Making a follow-up call after an interview is something that makes a lot of people nervous. Not only can the call itself be anxiety-inducing, but there’s often some uncertainty about if you should call after an interview at all!
This post will help you determine when you should call after an interview, and what to say when you do.
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Should You Call After an Interview?
Following up after an interview is always a good thing. It reiterates your interest in the position and establishes an open line of communication with the key decision-makers.
But should you call after an interview?
Generally, hiring managers and interviewers prefer to receive follow-up emails. It’s a more efficient way of communication and shows your appreciation for their time all the same. A quick thank you email after your interview can leave a positive lasting impression.
With that being said, calling can be a good move in certain situations. In general, the best time to call after an interview is one to two weeks after the fact. Emails are great for showing your appreciation for the opportunity immediately after the interview. But calls can come in handy.
You may feel like phone calls are intrusive or old fashion. However, these are your opinions and not necessarily true of the person you are following up with. Phone calls are a quick and easy way to touch base for many people.
A follow-up call after an interview is best when you’ve given the hiring manager the appropriate time to make their decision. You don’t want to call too soon or too often.
One of the best ways to determine WHEN you should follow up is to ask the question during the interview:
“When is the best time for me to follow up? And would you prefer email or a phone call?”
Follow instructions and wait the stated amount of time. Once the deadline has come and gone, you can reach out.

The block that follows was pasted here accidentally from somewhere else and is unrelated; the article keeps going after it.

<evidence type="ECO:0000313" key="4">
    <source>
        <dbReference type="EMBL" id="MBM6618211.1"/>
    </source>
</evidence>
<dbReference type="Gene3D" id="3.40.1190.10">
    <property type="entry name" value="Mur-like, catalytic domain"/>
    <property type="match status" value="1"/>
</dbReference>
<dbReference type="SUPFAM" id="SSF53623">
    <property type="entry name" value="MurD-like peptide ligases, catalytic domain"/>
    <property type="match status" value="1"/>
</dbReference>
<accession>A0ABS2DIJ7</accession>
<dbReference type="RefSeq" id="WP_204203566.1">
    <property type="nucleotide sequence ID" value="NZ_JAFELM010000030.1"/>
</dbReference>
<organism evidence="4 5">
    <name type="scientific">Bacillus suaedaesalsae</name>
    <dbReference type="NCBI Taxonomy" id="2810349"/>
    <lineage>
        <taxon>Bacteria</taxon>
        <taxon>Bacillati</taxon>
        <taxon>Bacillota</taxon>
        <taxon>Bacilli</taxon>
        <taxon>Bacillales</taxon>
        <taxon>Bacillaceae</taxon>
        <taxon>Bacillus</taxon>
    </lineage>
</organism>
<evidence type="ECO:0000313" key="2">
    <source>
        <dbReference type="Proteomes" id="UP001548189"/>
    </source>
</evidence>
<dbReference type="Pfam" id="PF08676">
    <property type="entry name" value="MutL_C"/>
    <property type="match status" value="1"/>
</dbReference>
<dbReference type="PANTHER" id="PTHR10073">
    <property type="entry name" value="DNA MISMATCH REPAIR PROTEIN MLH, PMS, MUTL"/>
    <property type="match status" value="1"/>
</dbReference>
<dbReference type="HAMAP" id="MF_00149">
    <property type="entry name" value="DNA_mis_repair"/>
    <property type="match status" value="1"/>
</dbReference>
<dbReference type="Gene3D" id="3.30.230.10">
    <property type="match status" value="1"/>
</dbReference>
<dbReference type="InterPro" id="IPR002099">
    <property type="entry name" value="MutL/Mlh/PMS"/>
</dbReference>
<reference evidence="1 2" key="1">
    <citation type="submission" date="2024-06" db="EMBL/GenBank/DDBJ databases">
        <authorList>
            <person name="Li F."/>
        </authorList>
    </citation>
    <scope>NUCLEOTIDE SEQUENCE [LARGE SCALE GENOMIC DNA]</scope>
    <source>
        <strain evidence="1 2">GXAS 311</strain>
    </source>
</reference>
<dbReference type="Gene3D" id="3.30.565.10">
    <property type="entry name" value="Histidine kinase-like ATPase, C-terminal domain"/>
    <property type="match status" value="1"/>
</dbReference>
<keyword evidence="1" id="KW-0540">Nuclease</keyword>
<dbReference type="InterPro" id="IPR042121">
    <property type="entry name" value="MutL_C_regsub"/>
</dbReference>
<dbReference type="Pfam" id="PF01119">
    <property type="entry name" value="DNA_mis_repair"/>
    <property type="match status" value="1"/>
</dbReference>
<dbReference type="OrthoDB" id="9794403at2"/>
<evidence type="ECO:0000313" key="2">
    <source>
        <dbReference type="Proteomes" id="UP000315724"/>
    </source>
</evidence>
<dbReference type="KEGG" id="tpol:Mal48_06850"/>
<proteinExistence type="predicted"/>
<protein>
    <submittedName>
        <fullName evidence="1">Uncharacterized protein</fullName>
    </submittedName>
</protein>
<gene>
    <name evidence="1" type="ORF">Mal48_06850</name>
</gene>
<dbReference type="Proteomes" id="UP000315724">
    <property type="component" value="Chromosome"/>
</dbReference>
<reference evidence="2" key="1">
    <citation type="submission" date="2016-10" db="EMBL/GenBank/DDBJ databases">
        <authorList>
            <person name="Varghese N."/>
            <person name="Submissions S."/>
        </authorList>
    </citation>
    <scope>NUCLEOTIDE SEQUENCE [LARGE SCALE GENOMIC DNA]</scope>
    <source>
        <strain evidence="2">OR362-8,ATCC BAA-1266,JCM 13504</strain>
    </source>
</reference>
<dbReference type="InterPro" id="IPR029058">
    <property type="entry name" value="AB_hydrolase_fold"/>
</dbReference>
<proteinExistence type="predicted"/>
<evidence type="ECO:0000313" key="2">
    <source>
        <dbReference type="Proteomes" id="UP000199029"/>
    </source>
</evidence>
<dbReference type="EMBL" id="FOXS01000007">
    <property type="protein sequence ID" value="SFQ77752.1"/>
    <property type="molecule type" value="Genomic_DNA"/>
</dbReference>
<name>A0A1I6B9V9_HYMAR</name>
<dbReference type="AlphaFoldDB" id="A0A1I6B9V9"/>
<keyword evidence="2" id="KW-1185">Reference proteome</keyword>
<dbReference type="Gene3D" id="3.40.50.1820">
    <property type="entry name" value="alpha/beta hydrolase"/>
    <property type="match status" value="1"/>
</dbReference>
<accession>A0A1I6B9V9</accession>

If you didn’t ask the question during the interview, usually a week after the interview is a good time to follow up and inquire about the position and hiring process. Sometimes, hiring managers run into issues that stop the process in its tracks. They don’t always contact applicants, so a quick follow-up call can provide insight into why you haven’t heard back since the interview.
While emails tend to be the preferred form of contact, calls are an excellent way to reach out if you feel the interview went well but haven’t received information about a decision. It’s also appropriate if you’ve received other job offers and need to weigh your options.
How to Make the Call & What to Say
Waiting to hear back after a good interview can be a nerve-wracking experience! And to make things worse, it sometimes takes a while to hear back about a job.
A follow-up call after the interview can clear your nerves and even increase your chances of getting a job offer. However, they’ll only benefit you if you use this call strategically.
Here are some best practices to ensure that your follow-up call leaves a lasting impact.
1. Practice the Conversation
It’s perfectly natural to be a little uneasy about making a follow-up call after an interview. The interview itself is hard enough. Reaching out to inquire about the results is enough to make anyone feel anxious.
Assuming you’ve determined that you should call after the interview, take some time to practice what you’ll say. You want to come across confidently. Stumbling over your words and going through drawn-out awkward silences will have the opposite effect of what you want.
Consider creating a small script for the call. It doesn’t have to be a full-on word-for-word script that you recite verbatim, but it pays to have the most important parts of the conversation in front of you.
Have all the basic elements memorized. That includes position title, names of the people you’re talking to, and anything else you want to ask or mention. It’s also a good idea to have your resume before you just in case they have follow-up questions.